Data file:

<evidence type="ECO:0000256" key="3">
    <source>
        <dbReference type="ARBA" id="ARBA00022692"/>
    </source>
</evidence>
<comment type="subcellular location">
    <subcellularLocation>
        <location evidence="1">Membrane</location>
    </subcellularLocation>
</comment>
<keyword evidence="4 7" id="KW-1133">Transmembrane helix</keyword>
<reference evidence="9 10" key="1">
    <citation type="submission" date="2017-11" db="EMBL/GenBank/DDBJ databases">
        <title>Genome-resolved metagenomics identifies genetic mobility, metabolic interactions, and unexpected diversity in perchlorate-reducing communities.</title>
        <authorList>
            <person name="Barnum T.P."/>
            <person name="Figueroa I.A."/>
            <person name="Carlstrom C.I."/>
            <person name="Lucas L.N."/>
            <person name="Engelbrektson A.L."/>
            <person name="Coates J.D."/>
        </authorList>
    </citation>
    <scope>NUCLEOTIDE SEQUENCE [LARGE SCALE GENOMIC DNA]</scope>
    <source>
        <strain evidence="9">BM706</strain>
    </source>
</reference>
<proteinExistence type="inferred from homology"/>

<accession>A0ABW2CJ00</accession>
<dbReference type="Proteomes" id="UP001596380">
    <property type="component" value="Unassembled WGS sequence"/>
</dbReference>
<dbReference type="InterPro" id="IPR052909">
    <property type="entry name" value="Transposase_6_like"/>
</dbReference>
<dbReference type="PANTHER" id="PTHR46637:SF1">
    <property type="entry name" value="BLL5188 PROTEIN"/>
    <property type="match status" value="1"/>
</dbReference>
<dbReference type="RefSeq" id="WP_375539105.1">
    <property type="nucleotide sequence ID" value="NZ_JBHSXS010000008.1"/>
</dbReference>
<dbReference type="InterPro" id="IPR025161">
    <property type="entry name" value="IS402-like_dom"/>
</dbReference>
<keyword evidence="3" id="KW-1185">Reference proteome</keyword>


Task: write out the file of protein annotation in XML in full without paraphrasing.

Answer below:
<evidence type="ECO:0000256" key="3">
    <source>
        <dbReference type="ARBA" id="ARBA00022692"/>
    </source>
</evidence>
<comment type="subcellular location">
    <subcellularLocation>
        <location evidence="1">Membrane</location>
    </subcellularLocation>
</comment>
<keyword evidence="4 7" id="KW-1133">Transmembrane helix</keyword>
<reference evidence="9 10" key="1">
    <citation type="submission" date="2017-11" db="EMBL/GenBank/DDBJ databases">
        <title>Genome-resolved metagenomics identifies genetic mobility, metabolic interactions, and unexpected diversity in perchlorate-reducing communities.</title>
        <authorList>
            <person name="Barnum T.P."/>
            <person name="Figueroa I.A."/>
            <person name="Carlstrom C.I."/>
            <person name="Lucas L.N."/>
            <person name="Engelbrektson A.L."/>
            <person name="Coates J.D."/>
        </authorList>
    </citation>
    <scope>NUCLEOTIDE SEQUENCE [LARGE SCALE GENOMIC DNA]</scope>
    <source>
        <strain evidence="9">BM706</strain>
    </source>
</reference>
<proteinExistence type="inferred from homology"/>

<accession>A0ABW2CJ00</accession>
<dbReference type="Proteomes" id="UP001596380">
    <property type="component" value="Unassembled WGS sequence"/>
</dbReference>
<dbReference type="InterPro" id="IPR052909">
    <property type="entry name" value="Transposase_6_like"/>
</dbReference>
<dbReference type="PANTHER" id="PTHR46637:SF1">
    <property type="entry name" value="BLL5188 PROTEIN"/>
    <property type="match status" value="1"/>
</dbReference>
<dbReference type="RefSeq" id="WP_375539105.1">
    <property type="nucleotide sequence ID" value="NZ_JBHSXS010000008.1"/>
</dbReference>
<dbReference type="InterPro" id="IPR025161">
    <property type="entry name" value="IS402-like_dom"/>
</dbReference>
<keyword evidence="3" id="KW-1185">Reference proteome</keyword>